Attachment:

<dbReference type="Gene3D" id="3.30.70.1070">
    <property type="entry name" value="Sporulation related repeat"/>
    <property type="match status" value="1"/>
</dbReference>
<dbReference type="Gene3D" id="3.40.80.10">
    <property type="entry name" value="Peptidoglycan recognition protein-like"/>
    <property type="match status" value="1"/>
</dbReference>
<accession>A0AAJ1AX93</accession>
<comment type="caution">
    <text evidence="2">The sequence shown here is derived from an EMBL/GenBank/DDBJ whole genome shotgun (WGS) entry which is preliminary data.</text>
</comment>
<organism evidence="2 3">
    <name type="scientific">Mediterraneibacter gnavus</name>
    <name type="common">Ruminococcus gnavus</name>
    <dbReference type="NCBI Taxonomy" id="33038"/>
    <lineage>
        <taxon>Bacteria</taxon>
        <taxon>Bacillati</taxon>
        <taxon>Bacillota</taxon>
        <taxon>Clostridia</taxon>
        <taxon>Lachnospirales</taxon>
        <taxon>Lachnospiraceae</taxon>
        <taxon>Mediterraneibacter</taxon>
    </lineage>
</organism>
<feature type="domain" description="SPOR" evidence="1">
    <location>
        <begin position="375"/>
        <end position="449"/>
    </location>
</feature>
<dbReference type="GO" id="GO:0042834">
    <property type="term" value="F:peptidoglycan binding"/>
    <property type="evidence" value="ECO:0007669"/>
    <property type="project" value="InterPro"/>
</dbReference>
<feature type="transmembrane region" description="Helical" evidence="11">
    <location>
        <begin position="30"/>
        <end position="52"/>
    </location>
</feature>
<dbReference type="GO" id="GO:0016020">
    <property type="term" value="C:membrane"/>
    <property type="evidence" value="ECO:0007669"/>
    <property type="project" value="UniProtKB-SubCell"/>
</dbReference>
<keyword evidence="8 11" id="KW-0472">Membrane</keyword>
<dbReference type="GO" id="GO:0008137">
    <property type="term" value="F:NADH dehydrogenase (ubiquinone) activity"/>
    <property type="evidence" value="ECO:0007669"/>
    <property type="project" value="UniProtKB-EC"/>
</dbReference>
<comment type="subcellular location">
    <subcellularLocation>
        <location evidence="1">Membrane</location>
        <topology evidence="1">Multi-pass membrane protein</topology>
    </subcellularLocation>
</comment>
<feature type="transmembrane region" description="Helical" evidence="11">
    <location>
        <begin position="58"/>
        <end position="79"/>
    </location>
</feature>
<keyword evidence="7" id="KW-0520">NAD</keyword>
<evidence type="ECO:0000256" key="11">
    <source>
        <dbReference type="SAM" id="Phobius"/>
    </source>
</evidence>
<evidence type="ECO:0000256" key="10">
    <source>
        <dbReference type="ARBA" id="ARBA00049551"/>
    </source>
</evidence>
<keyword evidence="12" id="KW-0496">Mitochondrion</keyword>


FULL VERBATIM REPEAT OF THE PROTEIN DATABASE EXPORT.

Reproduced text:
<dbReference type="Gene3D" id="3.30.70.1070">
    <property type="entry name" value="Sporulation related repeat"/>
    <property type="match status" value="1"/>
</dbReference>
<dbReference type="Gene3D" id="3.40.80.10">
    <property type="entry name" value="Peptidoglycan recognition protein-like"/>
    <property type="match status" value="1"/>
</dbReference>
<accession>A0AAJ1AX93</accession>
<comment type="caution">
    <text evidence="2">The sequence shown here is derived from an EMBL/GenBank/DDBJ whole genome shotgun (WGS) entry which is preliminary data.</text>
</comment>
<organism evidence="2 3">
    <name type="scientific">Mediterraneibacter gnavus</name>
    <name type="common">Ruminococcus gnavus</name>
    <dbReference type="NCBI Taxonomy" id="33038"/>
    <lineage>
        <taxon>Bacteria</taxon>
        <taxon>Bacillati</taxon>
        <taxon>Bacillota</taxon>
        <taxon>Clostridia</taxon>
        <taxon>Lachnospirales</taxon>
        <taxon>Lachnospiraceae</taxon>
        <taxon>Mediterraneibacter</taxon>
    </lineage>
</organism>
<feature type="domain" description="SPOR" evidence="1">
    <location>
        <begin position="375"/>
        <end position="449"/>
    </location>
</feature>
<dbReference type="GO" id="GO:0042834">
    <property type="term" value="F:peptidoglycan binding"/>
    <property type="evidence" value="ECO:0007669"/>
    <property type="project" value="InterPro"/>
</dbReference>
<feature type="transmembrane region" description="Helical" evidence="11">
    <location>
        <begin position="30"/>
        <end position="52"/>
    </location>
</feature>
<dbReference type="GO" id="GO:0016020">
    <property type="term" value="C:membrane"/>
    <property type="evidence" value="ECO:0007669"/>
    <property type="project" value="UniProtKB-SubCell"/>
</dbReference>
<keyword evidence="8 11" id="KW-0472">Membrane</keyword>
<dbReference type="GO" id="GO:0008137">
    <property type="term" value="F:NADH dehydrogenase (ubiquinone) activity"/>
    <property type="evidence" value="ECO:0007669"/>
    <property type="project" value="UniProtKB-EC"/>
</dbReference>
<comment type="subcellular location">
    <subcellularLocation>
        <location evidence="1">Membrane</location>
        <topology evidence="1">Multi-pass membrane protein</topology>
    </subcellularLocation>
</comment>
<feature type="transmembrane region" description="Helical" evidence="11">
    <location>
        <begin position="58"/>
        <end position="79"/>
    </location>
</feature>
<keyword evidence="7" id="KW-0520">NAD</keyword>
<evidence type="ECO:0000256" key="11">
    <source>
        <dbReference type="SAM" id="Phobius"/>
    </source>
</evidence>
<evidence type="ECO:0000256" key="10">
    <source>
        <dbReference type="ARBA" id="ARBA00049551"/>
    </source>
</evidence>
<keyword evidence="12" id="KW-0496">Mitochondrion</keyword>